Israeli researchers found F-18 prostate-specific membrane antigen (PSMA)-1007 effective for detecting malignant prostate cancer lesions. They believe the radiopharmaceutical has a longer half-life and potentially better spatial resolution than gallium-68 (Ga-68) PSMA-11 (JNM, April 2020, Vol. 61:4, pp. 527-532).
"Ga-68 has a half-life of only 68 minutes, compared with 110 minutes for F-18, and emits a higher-energy positron than F-18," said study co-author Dr. Einat Even-Sapir, PhD, from Tel Aviv Sourasky Medical Center, in a statement. F18-PSMA-1007 also offers "favorable pharmacokinetics" and is currently available.
The researchers prospectively compared the diagnostic accuracy of F-18 PSMA-1007 to that of Ga-68-PSMA-11 in PET/CT scans in a group of16 patients who were scheduled to undergo a radical prostatectomy for newly diagnosed intermediate- or high-risk prostate cancer. The results from both radiopharmaceuticals then were compared with histopathologic findings, which were the gold standard.
While radiolabeled PSMA-avid lesions in the prostate were identified in all 16 patients with almost perfect agreement between the two tracers regarding tumor location F-18-PSMA-1007 identified additional foci in four patients. Three lesions (75%) were confirmed as areas of prostate cancer, while the fourth lesion (25%) was deemed chronic prostatitis.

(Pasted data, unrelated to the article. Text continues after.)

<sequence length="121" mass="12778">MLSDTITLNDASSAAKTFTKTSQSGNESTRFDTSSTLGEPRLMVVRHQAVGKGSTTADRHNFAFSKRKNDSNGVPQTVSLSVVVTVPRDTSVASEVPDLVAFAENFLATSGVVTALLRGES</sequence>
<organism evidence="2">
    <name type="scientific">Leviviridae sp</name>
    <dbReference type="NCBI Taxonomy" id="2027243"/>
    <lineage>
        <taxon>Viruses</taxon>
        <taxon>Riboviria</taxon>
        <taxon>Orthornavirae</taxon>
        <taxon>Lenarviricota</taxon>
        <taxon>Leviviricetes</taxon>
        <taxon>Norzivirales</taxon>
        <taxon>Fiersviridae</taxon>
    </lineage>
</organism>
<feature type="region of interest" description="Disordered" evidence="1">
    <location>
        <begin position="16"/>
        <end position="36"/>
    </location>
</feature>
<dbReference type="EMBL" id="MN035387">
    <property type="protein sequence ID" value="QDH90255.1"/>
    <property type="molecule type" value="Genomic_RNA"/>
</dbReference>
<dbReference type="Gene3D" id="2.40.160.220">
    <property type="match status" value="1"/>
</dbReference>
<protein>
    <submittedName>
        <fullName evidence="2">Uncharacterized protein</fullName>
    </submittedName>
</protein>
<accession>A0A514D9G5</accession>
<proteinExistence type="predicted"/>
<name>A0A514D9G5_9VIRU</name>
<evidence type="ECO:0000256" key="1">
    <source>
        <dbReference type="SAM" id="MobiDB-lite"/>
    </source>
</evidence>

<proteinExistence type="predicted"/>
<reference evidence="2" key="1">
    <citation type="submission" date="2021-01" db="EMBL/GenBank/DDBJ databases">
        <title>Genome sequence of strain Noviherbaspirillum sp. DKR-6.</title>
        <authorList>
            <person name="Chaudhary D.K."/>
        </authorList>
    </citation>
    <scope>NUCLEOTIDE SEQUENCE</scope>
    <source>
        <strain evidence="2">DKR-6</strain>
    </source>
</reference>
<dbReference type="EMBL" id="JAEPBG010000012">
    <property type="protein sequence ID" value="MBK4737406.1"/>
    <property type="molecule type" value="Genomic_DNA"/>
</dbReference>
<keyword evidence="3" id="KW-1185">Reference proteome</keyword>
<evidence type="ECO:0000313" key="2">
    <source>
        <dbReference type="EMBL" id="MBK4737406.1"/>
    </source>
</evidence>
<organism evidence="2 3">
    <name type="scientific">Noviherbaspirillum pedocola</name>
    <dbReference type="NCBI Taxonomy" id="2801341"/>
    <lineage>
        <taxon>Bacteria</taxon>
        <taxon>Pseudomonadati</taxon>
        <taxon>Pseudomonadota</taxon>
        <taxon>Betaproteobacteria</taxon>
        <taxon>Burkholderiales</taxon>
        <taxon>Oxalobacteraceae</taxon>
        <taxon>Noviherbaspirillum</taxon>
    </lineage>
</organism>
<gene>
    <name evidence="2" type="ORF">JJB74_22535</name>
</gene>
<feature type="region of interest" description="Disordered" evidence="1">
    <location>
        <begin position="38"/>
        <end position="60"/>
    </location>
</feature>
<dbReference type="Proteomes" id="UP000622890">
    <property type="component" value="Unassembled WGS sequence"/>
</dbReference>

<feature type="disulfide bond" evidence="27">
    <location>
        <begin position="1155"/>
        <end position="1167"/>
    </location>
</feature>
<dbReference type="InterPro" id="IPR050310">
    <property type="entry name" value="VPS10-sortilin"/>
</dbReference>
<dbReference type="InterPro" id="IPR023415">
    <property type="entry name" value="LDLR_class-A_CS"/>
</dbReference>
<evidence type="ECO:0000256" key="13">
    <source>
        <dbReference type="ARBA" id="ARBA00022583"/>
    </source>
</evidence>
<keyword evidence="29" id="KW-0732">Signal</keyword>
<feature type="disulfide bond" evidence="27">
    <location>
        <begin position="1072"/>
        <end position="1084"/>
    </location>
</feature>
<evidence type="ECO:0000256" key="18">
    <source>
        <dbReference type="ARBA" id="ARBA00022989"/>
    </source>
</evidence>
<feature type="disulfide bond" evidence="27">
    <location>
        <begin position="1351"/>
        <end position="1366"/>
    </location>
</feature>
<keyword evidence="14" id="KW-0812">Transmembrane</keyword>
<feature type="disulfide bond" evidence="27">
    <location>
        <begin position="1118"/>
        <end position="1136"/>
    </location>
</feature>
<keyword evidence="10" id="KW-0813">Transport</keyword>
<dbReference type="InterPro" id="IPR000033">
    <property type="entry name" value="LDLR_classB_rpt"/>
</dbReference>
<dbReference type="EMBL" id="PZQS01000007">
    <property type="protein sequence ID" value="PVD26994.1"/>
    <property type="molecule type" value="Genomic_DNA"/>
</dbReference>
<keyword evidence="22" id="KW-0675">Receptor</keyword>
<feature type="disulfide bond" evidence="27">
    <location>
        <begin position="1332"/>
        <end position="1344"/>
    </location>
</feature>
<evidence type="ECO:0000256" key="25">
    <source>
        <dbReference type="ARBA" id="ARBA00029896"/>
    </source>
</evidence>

Maximum-intensity projections (MIP), transaxial fusion, and PET images of F-18-PSMA-1007 (A-C) and Ga-68-PSMA-11 (D-F) PET/CT scans from a 67-year-old patient with a Gleason score of 8 and prostate-specific antigen (PSA) score of 4.9 ng/mL. Marked uptake is seen in urinary bladder and left ureter (arrow) on MIP image of Ga-68-PSMA-11 (D), compared with nearly negligible F-18-PSMA-1007 urinary excretion (A). Dominant lesion in left prostatic lobe is evident on both scans (arrowheads). However, a second lesion is seen in right lobe only on 18F-PSMA-1007 scan (arrow in C), later verified on pathology as true malignant lesion. Images courtesy of the Journal of Nuclear Medicine.
"In view of the near-equal performance of the two tracers, this preliminary study suggests the routine use of F-18-PSMA-1007 in lieu of Ga-68-PSMA-11 for staging prostate cancer patients," added study co-author Dr. Jonathan Kuten from Tel Aviv Sourasky Medical Center. "Clinicians can use either radiotracer based on availability."
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